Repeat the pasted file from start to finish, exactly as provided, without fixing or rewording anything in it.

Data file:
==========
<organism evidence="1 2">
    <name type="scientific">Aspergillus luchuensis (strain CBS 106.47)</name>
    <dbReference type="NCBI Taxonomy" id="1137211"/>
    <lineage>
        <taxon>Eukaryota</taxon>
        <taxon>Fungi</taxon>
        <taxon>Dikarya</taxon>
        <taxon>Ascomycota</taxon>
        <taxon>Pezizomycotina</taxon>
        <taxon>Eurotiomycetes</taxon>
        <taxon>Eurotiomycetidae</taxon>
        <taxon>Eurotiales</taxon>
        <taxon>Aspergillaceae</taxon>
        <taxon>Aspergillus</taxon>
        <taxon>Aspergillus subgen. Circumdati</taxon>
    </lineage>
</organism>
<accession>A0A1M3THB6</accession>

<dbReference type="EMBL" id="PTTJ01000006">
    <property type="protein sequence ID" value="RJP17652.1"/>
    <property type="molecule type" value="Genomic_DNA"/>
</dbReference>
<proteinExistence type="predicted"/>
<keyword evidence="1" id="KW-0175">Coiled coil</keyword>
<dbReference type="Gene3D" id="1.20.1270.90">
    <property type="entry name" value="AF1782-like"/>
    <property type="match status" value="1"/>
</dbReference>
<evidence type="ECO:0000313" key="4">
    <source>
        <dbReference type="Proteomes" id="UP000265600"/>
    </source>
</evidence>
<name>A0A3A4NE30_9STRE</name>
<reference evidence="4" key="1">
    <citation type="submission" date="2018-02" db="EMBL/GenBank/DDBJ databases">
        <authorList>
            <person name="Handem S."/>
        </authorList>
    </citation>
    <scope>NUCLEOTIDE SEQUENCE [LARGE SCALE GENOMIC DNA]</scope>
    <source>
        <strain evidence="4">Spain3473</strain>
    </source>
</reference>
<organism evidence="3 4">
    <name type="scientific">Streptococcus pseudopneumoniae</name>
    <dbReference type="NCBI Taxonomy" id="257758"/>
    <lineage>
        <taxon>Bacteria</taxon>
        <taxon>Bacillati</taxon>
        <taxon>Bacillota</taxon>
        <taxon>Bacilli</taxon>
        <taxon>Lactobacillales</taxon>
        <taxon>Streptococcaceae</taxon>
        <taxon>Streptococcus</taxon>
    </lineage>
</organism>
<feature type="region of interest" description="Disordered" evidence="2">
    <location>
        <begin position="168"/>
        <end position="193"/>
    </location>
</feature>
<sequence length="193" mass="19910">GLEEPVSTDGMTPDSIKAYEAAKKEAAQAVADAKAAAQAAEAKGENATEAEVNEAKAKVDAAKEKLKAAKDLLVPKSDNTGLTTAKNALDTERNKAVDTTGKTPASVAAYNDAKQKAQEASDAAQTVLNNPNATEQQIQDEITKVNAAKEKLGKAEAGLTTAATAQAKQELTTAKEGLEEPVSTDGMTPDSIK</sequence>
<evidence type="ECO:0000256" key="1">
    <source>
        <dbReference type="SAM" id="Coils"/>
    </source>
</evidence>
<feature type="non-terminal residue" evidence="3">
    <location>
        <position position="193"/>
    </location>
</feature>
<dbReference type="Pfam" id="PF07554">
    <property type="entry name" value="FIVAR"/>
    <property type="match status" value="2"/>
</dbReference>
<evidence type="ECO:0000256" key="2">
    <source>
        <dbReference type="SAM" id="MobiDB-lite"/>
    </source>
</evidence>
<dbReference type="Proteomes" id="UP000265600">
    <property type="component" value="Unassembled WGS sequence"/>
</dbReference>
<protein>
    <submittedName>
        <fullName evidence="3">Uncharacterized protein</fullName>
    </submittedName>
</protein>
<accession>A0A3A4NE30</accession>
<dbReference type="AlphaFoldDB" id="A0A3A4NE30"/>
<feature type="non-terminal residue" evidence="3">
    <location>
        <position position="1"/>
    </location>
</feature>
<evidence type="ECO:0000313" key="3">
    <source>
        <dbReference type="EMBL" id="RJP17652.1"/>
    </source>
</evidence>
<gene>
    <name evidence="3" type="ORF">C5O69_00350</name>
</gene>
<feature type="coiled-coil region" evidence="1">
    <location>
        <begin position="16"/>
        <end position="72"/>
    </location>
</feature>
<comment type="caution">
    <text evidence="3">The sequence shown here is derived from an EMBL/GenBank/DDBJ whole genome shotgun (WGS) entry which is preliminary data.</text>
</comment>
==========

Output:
<organism evidence="1 2">
    <name type="scientific">Aspergillus luchuensis (strain CBS 106.47)</name>
    <dbReference type="NCBI Taxonomy" id="1137211"/>
    <lineage>
        <taxon>Eukaryota</taxon>
        <taxon>Fungi</taxon>
        <taxon>Dikarya</taxon>
        <taxon>Ascomycota</taxon>
        <taxon>Pezizomycotina</taxon>
        <taxon>Eurotiomycetes</taxon>
        <taxon>Eurotiomycetidae</taxon>
        <taxon>Eurotiales</taxon>
        <taxon>Aspergillaceae</taxon>
        <taxon>Aspergillus</taxon>
        <taxon>Aspergillus subgen. Circumdati</taxon>
    </lineage>
</organism>
<accession>A0A1M3THB6</accession>

<dbReference type="EMBL" id="PTTJ01000006">
    <property type="protein sequence ID" value="RJP17652.1"/>
    <property type="molecule type" value="Genomic_DNA"/>
</dbReference>
<proteinExistence type="predicted"/>
<keyword evidence="1" id="KW-0175">Coiled coil</keyword>
<dbReference type="Gene3D" id="1.20.1270.90">
    <property type="entry name" value="AF1782-like"/>
    <property type="match status" value="1"/>
</dbReference>
<evidence type="ECO:0000313" key="4">
    <source>
        <dbReference type="Proteomes" id="UP000265600"/>
    </source>
</evidence>
<name>A0A3A4NE30_9STRE</name>
<reference evidence="4" key="1">
    <citation type="submission" date="2018-02" db="EMBL/GenBank/DDBJ databases">
        <authorList>
            <person name="Handem S."/>
        </authorList>
    </citation>
    <scope>NUCLEOTIDE SEQUENCE [LARGE SCALE GENOMIC DNA]</scope>
    <source>
        <strain evidence="4">Spain3473</strain>
    </source>
</reference>
<organism evidence="3 4">
    <name type="scientific">Streptococcus pseudopneumoniae</name>
    <dbReference type="NCBI Taxonomy" id="257758"/>
    <lineage>
        <taxon>Bacteria</taxon>
        <taxon>Bacillati</taxon>
        <taxon>Bacillota</taxon>
        <taxon>Bacilli</taxon>
        <taxon>Lactobacillales</taxon>
        <taxon>Streptococcaceae</taxon>
        <taxon>Streptococcus</taxon>
    </lineage>
</organism>
<feature type="region of interest" description="Disordered" evidence="2">
    <location>
        <begin position="168"/>
        <end position="193"/>
    </location>
</feature>
<sequence length="193" mass="19910">GLEEPVSTDGMTPDSIKAYEAAKKEAAQAVADAKAAAQAAEAKGENATEAEVNEAKAKVDAAKEKLKAAKDLLVPKSDNTGLTTAKNALDTERNKAVDTTGKTPASVAAYNDAKQKAQEASDAAQTVLNNPNATEQQIQDEITKVNAAKEKLGKAEAGLTTAATAQAKQELTTAKEGLEEPVSTDGMTPDSIK</sequence>
<evidence type="ECO:0000256" key="1">
    <source>
        <dbReference type="SAM" id="Coils"/>
    </source>
</evidence>
<feature type="non-terminal residue" evidence="3">
    <location>
        <position position="193"/>
    </location>
</feature>
<dbReference type="Pfam" id="PF07554">
    <property type="entry name" value="FIVAR"/>
    <property type="match status" value="2"/>
</dbReference>
<evidence type="ECO:0000256" key="2">
    <source>
        <dbReference type="SAM" id="MobiDB-lite"/>
    </source>
</evidence>
<dbReference type="Proteomes" id="UP000265600">
    <property type="component" value="Unassembled WGS sequence"/>
</dbReference>
<protein>
    <submittedName>
        <fullName evidence="3">Uncharacterized protein</fullName>
    </submittedName>
</protein>
<accession>A0A3A4NE30</accession>
<dbReference type="AlphaFoldDB" id="A0A3A4NE30"/>
<feature type="non-terminal residue" evidence="3">
    <location>
        <position position="1"/>
    </location>
</feature>
<evidence type="ECO:0000313" key="3">
    <source>
        <dbReference type="EMBL" id="RJP17652.1"/>
    </source>
</evidence>
<gene>
    <name evidence="3" type="ORF">C5O69_00350</name>
</gene>
<feature type="coiled-coil region" evidence="1">
    <location>
        <begin position="16"/>
        <end position="72"/>
    </location>
</feature>
<comment type="caution">
    <text evidence="3">The sequence shown here is derived from an EMBL/GenBank/DDBJ whole genome shotgun (WGS) entry which is preliminary data.</text>
</comment>